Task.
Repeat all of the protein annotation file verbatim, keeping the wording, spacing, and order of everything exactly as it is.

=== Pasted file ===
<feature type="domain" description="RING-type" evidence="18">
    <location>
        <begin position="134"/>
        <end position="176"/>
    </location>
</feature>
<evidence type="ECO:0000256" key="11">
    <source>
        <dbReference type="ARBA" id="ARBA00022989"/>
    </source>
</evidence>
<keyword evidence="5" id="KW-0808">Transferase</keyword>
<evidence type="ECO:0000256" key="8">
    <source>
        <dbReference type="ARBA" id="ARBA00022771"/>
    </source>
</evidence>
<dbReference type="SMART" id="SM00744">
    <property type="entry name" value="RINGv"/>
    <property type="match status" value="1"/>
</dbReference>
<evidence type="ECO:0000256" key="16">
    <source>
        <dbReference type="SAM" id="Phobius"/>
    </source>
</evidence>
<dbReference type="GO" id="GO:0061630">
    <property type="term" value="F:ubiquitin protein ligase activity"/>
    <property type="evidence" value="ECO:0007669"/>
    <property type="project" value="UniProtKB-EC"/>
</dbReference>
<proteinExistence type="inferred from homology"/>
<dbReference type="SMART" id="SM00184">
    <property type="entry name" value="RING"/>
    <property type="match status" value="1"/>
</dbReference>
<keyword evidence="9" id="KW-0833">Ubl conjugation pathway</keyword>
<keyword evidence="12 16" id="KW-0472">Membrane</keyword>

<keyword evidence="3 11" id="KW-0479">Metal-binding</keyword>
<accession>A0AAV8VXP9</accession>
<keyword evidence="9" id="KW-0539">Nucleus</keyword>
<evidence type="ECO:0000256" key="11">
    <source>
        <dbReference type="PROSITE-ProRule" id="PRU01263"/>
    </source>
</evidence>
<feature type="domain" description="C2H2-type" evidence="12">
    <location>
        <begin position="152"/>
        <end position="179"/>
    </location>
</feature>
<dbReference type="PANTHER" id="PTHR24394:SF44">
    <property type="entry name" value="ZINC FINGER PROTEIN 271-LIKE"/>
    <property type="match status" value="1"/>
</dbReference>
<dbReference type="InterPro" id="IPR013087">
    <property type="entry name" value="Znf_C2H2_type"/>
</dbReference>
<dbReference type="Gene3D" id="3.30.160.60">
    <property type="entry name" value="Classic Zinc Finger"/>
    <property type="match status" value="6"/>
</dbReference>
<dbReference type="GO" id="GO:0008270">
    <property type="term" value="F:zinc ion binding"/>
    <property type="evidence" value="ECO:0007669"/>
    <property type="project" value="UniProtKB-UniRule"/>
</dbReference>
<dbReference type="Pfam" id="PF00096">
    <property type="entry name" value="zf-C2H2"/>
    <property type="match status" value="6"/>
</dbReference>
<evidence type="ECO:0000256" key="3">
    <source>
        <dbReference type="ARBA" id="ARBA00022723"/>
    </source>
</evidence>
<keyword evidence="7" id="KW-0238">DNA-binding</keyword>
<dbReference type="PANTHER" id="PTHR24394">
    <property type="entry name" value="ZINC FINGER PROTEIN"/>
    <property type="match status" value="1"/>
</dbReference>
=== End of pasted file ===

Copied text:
<feature type="domain" description="RING-type" evidence="18">
    <location>
        <begin position="134"/>
        <end position="176"/>
    </location>
</feature>
<evidence type="ECO:0000256" key="11">
    <source>
        <dbReference type="ARBA" id="ARBA00022989"/>
    </source>
</evidence>
<keyword evidence="5" id="KW-0808">Transferase</keyword>
<evidence type="ECO:0000256" key="8">
    <source>
        <dbReference type="ARBA" id="ARBA00022771"/>
    </source>
</evidence>
<dbReference type="SMART" id="SM00744">
    <property type="entry name" value="RINGv"/>
    <property type="match status" value="1"/>
</dbReference>
<evidence type="ECO:0000256" key="16">
    <source>
        <dbReference type="SAM" id="Phobius"/>
    </source>
</evidence>
<dbReference type="GO" id="GO:0061630">
    <property type="term" value="F:ubiquitin protein ligase activity"/>
    <property type="evidence" value="ECO:0007669"/>
    <property type="project" value="UniProtKB-EC"/>
</dbReference>
<proteinExistence type="inferred from homology"/>
<dbReference type="SMART" id="SM00184">
    <property type="entry name" value="RING"/>
    <property type="match status" value="1"/>
</dbReference>
<keyword evidence="9" id="KW-0833">Ubl conjugation pathway</keyword>
<keyword evidence="12 16" id="KW-0472">Membrane</keyword>

<keyword evidence="3 11" id="KW-0479">Metal-binding</keyword>
<accession>A0AAV8VXP9</accession>
<keyword evidence="9" id="KW-0539">Nucleus</keyword>
<evidence type="ECO:0000256" key="11">
    <source>
        <dbReference type="PROSITE-ProRule" id="PRU01263"/>
    </source>
</evidence>
<feature type="domain" description="C2H2-type" evidence="12">
    <location>
        <begin position="152"/>
        <end position="179"/>
    </location>
</feature>
<dbReference type="PANTHER" id="PTHR24394:SF44">
    <property type="entry name" value="ZINC FINGER PROTEIN 271-LIKE"/>
    <property type="match status" value="1"/>
</dbReference>
<dbReference type="InterPro" id="IPR013087">
    <property type="entry name" value="Znf_C2H2_type"/>
</dbReference>
<dbReference type="Gene3D" id="3.30.160.60">
    <property type="entry name" value="Classic Zinc Finger"/>
    <property type="match status" value="6"/>
</dbReference>
<dbReference type="GO" id="GO:0008270">
    <property type="term" value="F:zinc ion binding"/>
    <property type="evidence" value="ECO:0007669"/>
    <property type="project" value="UniProtKB-UniRule"/>
</dbReference>
<dbReference type="Pfam" id="PF00096">
    <property type="entry name" value="zf-C2H2"/>
    <property type="match status" value="6"/>
</dbReference>
<evidence type="ECO:0000256" key="3">
    <source>
        <dbReference type="ARBA" id="ARBA00022723"/>
    </source>
</evidence>
<keyword evidence="7" id="KW-0238">DNA-binding</keyword>
<dbReference type="PANTHER" id="PTHR24394">
    <property type="entry name" value="ZINC FINGER PROTEIN"/>
    <property type="match status" value="1"/>
</dbReference>